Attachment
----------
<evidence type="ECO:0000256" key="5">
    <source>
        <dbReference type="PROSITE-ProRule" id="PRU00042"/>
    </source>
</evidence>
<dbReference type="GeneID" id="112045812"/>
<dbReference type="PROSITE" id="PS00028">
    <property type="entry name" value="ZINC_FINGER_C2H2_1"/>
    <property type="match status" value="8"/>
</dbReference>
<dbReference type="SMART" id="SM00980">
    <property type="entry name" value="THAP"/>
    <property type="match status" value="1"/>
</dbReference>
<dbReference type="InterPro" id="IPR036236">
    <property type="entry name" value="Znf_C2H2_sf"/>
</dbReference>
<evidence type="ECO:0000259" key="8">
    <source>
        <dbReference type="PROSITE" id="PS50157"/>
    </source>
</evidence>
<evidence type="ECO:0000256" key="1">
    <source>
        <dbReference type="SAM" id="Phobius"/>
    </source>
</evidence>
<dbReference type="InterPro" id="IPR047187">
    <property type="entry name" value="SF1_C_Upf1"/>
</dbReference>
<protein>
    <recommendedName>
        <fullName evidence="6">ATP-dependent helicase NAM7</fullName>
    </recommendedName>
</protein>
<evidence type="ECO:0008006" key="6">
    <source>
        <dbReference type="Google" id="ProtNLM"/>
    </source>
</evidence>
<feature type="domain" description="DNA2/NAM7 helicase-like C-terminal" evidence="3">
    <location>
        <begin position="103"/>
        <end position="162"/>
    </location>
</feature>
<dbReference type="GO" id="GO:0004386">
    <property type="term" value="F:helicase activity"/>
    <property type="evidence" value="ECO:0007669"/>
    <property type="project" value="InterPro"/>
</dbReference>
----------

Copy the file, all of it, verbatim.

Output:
<evidence type="ECO:0000256" key="5">
    <source>
        <dbReference type="PROSITE-ProRule" id="PRU00042"/>
    </source>
</evidence>
<dbReference type="GeneID" id="112045812"/>
<dbReference type="PROSITE" id="PS00028">
    <property type="entry name" value="ZINC_FINGER_C2H2_1"/>
    <property type="match status" value="8"/>
</dbReference>
<dbReference type="SMART" id="SM00980">
    <property type="entry name" value="THAP"/>
    <property type="match status" value="1"/>
</dbReference>
<dbReference type="InterPro" id="IPR036236">
    <property type="entry name" value="Znf_C2H2_sf"/>
</dbReference>
<evidence type="ECO:0000259" key="8">
    <source>
        <dbReference type="PROSITE" id="PS50157"/>
    </source>
</evidence>
<evidence type="ECO:0000256" key="1">
    <source>
        <dbReference type="SAM" id="Phobius"/>
    </source>
</evidence>
<dbReference type="InterPro" id="IPR047187">
    <property type="entry name" value="SF1_C_Upf1"/>
</dbReference>
<protein>
    <recommendedName>
        <fullName evidence="6">ATP-dependent helicase NAM7</fullName>
    </recommendedName>
</protein>
<evidence type="ECO:0008006" key="6">
    <source>
        <dbReference type="Google" id="ProtNLM"/>
    </source>
</evidence>
<feature type="domain" description="DNA2/NAM7 helicase-like C-terminal" evidence="3">
    <location>
        <begin position="103"/>
        <end position="162"/>
    </location>
</feature>
<dbReference type="GO" id="GO:0004386">
    <property type="term" value="F:helicase activity"/>
    <property type="evidence" value="ECO:0007669"/>
    <property type="project" value="InterPro"/>
</dbReference>